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A thing of beauty is a joy for ever: Is it so?
"A thing of beauty is a joy for ever; its loveliness increases, it will never pass into nothingness", so wrote John Keats, the 19th century English romantic poet. How true he was and how pragmatic his philosophy of life was. I have yet to come across a man or a woman who would like to write a note of dissent to the pronouncement of Keats.

We read his poetry time and again and gain always, never lose, not even a night’s sleep. One may see the face of a pretty woman and ponder over her beauty for a long time to come. At the end of the game, the appreciator may lose but he will never regret the beautiful experience.

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Lives there a man so prosaic who would never appreciate the poetic depth of the line: a thing of beauty is a joy forever? I think not. Indeed beauty attracts. In some cases the attraction may last forever. In other cases an appreciation of an object of beauty would be just ephemeral. Of course, it depends on the persons concerned and also on the circumstances.

We may not lose sight of the other side of the coin. Beauty distracts too. Not long ago in a public school of repute an extraordinarily beautiful woman was teaching the higher secondary class English Romantic Poetry. What a coincidence. The lesson was on John Keats and the poem happened to be on Beauty and Joy and their relationship.

As she read with great aplomb “A thing of beauty is a joy forever, its loveliness increases, it will never pass into nothingness”, a male teenager almost swooned. On being revived he was truthful enough to confess the beautiful English teacher was such a great distraction that he found it hard to concentrate on the lesson and her teaching.

He was frank enough to say so in so many words that the beauty of the English teacher was a great distraction. Indeed the pretty woman felt flattered. The matter was left at that as it tickled everyone present there.

When one goes over the old times in one’s life one finds that the teenage period of life happened to be of both attraction and distraction. The common denominator indeed was Beauty. At the drop of a hat a teenager falls in love with a pretty girl and is prepared to do anything, just anything for the new found love.

In some cases it may be just infatuation that blows away with the passing years. In a case or two it may be just calf love when neither the boy nor the girl understands the meaning of beauty and its relationship with love. Nevertheless a piece of sane advice by a well wisher is not taken in the right spirit. Thus the distraction caused by skin deep beauty may end in a disaster affecting limb or life.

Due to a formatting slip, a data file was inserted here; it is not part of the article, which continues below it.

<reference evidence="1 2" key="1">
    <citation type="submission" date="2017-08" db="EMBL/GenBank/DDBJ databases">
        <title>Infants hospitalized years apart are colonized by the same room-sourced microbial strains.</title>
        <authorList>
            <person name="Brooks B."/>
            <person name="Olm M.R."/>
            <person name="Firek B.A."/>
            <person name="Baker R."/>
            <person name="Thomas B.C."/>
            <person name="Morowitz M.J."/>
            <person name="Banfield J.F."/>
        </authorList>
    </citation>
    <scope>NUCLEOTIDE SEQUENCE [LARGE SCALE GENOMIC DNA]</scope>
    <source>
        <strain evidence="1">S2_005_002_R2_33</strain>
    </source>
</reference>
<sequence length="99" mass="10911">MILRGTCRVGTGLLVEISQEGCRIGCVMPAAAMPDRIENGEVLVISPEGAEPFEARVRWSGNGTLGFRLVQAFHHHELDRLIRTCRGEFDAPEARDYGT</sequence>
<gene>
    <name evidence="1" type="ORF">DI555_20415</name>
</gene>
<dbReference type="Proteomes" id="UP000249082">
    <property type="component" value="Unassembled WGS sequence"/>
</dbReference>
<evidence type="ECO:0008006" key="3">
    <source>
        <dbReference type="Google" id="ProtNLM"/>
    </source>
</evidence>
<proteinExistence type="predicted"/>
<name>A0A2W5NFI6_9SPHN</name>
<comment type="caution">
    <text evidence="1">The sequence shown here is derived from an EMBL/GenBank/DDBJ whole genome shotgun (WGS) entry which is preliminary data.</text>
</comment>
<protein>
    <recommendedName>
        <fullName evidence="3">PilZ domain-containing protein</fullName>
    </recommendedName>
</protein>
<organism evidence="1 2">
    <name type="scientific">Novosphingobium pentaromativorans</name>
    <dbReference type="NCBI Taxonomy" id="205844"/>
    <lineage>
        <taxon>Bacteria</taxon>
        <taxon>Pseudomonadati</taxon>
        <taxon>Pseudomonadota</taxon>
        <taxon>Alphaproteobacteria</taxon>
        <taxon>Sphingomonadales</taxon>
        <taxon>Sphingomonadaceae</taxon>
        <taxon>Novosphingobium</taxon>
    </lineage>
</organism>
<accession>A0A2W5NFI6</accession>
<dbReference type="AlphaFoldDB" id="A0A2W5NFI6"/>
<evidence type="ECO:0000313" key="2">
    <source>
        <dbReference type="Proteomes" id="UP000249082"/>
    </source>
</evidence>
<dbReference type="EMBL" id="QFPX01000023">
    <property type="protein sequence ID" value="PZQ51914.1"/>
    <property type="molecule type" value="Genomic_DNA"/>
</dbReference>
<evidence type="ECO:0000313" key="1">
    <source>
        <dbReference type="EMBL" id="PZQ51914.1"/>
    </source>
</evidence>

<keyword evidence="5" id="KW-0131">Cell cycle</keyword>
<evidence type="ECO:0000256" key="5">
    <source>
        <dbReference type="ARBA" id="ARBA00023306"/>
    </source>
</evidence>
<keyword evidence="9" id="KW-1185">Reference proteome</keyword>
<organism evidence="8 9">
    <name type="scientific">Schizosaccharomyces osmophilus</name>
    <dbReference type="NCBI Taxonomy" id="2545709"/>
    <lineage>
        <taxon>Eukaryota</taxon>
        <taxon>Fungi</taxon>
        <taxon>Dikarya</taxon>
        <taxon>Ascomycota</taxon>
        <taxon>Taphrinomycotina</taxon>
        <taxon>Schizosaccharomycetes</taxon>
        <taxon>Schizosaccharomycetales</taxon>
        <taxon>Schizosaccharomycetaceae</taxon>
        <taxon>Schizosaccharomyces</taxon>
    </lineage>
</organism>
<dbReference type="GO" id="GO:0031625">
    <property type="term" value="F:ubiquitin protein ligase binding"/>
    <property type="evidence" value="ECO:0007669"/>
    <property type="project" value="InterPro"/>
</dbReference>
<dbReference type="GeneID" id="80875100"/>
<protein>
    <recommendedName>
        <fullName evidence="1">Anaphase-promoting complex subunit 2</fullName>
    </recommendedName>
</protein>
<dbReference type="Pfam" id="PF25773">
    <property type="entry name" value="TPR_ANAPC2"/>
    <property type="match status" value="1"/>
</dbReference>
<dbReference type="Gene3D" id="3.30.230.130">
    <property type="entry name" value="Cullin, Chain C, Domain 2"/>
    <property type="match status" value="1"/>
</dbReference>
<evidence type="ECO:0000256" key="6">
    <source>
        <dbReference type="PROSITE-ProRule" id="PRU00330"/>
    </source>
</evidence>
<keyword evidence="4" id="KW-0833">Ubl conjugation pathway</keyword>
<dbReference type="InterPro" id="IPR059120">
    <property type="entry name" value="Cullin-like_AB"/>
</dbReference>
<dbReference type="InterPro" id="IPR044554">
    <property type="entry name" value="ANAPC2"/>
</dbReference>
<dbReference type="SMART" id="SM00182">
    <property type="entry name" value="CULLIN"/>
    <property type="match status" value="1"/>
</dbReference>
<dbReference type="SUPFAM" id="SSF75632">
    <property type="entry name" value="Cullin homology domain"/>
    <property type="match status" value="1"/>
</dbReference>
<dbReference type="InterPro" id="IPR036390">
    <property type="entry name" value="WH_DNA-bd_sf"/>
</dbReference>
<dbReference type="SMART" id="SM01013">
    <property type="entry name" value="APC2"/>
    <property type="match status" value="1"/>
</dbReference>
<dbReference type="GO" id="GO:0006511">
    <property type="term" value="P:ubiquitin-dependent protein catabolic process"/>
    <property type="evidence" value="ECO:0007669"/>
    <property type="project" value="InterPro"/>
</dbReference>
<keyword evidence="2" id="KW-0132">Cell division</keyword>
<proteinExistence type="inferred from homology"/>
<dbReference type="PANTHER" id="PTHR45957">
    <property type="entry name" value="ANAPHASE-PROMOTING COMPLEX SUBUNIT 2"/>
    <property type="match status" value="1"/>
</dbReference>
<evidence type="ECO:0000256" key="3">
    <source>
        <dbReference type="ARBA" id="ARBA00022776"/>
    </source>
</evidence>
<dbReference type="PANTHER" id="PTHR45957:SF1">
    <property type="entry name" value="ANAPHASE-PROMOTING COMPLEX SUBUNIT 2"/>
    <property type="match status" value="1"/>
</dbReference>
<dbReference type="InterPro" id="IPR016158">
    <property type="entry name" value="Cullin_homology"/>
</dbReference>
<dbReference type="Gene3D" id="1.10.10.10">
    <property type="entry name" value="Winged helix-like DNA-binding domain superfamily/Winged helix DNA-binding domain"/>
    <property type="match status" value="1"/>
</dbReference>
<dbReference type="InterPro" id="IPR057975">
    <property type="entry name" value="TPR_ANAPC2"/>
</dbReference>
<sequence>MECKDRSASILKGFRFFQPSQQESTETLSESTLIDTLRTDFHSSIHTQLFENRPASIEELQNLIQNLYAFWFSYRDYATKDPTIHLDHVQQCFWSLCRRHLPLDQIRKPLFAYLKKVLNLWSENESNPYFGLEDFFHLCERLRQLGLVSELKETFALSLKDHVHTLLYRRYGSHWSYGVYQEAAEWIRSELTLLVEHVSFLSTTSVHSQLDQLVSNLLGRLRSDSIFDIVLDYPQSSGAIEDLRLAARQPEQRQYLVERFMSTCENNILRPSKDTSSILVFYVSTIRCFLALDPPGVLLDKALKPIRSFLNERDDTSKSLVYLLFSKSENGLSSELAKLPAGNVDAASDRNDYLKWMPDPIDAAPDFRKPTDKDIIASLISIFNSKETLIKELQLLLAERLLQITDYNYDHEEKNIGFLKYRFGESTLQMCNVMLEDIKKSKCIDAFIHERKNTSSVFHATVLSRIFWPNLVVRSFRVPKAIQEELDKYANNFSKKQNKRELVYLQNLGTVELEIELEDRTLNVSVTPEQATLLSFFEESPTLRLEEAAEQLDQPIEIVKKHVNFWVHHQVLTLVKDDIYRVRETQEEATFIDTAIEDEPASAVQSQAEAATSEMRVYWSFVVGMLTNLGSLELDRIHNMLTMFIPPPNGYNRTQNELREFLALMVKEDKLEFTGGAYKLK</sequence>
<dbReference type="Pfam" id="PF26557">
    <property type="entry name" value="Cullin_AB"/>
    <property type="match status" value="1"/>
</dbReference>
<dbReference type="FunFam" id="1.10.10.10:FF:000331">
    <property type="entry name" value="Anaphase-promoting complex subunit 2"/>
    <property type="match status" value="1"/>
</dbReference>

At the same time we should not be oblivious of the fact that beauty may attract an admirer leading to real love that may last a lifetime. A believer in the transmigration of soul may swear by the love born of beauty and long for the continuation of the relationship life after life for seven generations. Indeed the soul is eternal and does not perish with the mundane body. The cycle of birth, death and rebirth goes on and on until a blessed soul attains Moksha or Nirvana.

If the beauty was the foundation of the long lasting love, will the soul be reborn in a body that has an equally beautiful face. It is a question that one may find hard to answer. Going back to the beautiful person with a beautiful face, one finds that many wars were fought for beautiful faces.

Helen of Troy had the reputation of having a face that launched a thousand ships to win her over and possess her forever. Moving from the Greek beauties for whom many battles were fought; some won and some lost, let us come nearer home, to our own Bharat.

The love tales of Prithviraj and Samyukta are told and retold in ballads in the village chaupal year after year. Prithviraj Raso bears a testimony to the epic battles that the great king of Delhi fought against Jai Chand, king of Kannauj to win over princess Samyukta, an epitome of beauty both internal and external.

King Prithviraj Chauhan had his way and Samyukta was his forever but the cost in terms of human lives lost was colossal. A brave and chivalrous warrior like Prithviraj Chauhan eventually lost his kingdom to a foreign invading chieftain, notwithstanding the patriotic fervor of his men who bore arms for him, fought bravely and made the supreme sacrifice for the king and the country. Nevertheless it was the beauty factor that caused the national disaster.

The beauty of Queen Padmini of Chittor was fabulous. Her blue blood that flew in her veins was unmistakable. But the distraction that the beauty of Queen Padmini caused in the administration of fiefdom of Chittor and attracted the attack by the Sultan of Delhi caused loss of innumerable lives on both sides. The Rajputs fought and perished for the honour of their king, country and queen Padmini.

The invading hordes were commanded and driven by the lust of the ruler of Delhi. The honorable queen performed Sati, perished in fire to save her honour and the invaders got nothing but ashes. Let us salute brave Padmini for her commitment to her Dharma that led to her sacrifice at the altar of National Honour.

Turning leaves of books of history of Bharat and other countries, one finds many an episode where Beauty attracted, beauty distracted, beauty led to victory and beauty led to disaster. All said and done, one cannot but agree with the great English Romantic poet, John Keats and sing in rhythm the everlasting line.

Editorial NOTE: This article is categorized under Opinion Section. The views expressed in this article are solely those of the author and do not necessarily represent the views of merinews.com. In case you have a opposing view, please click here to share the same in the comments section.
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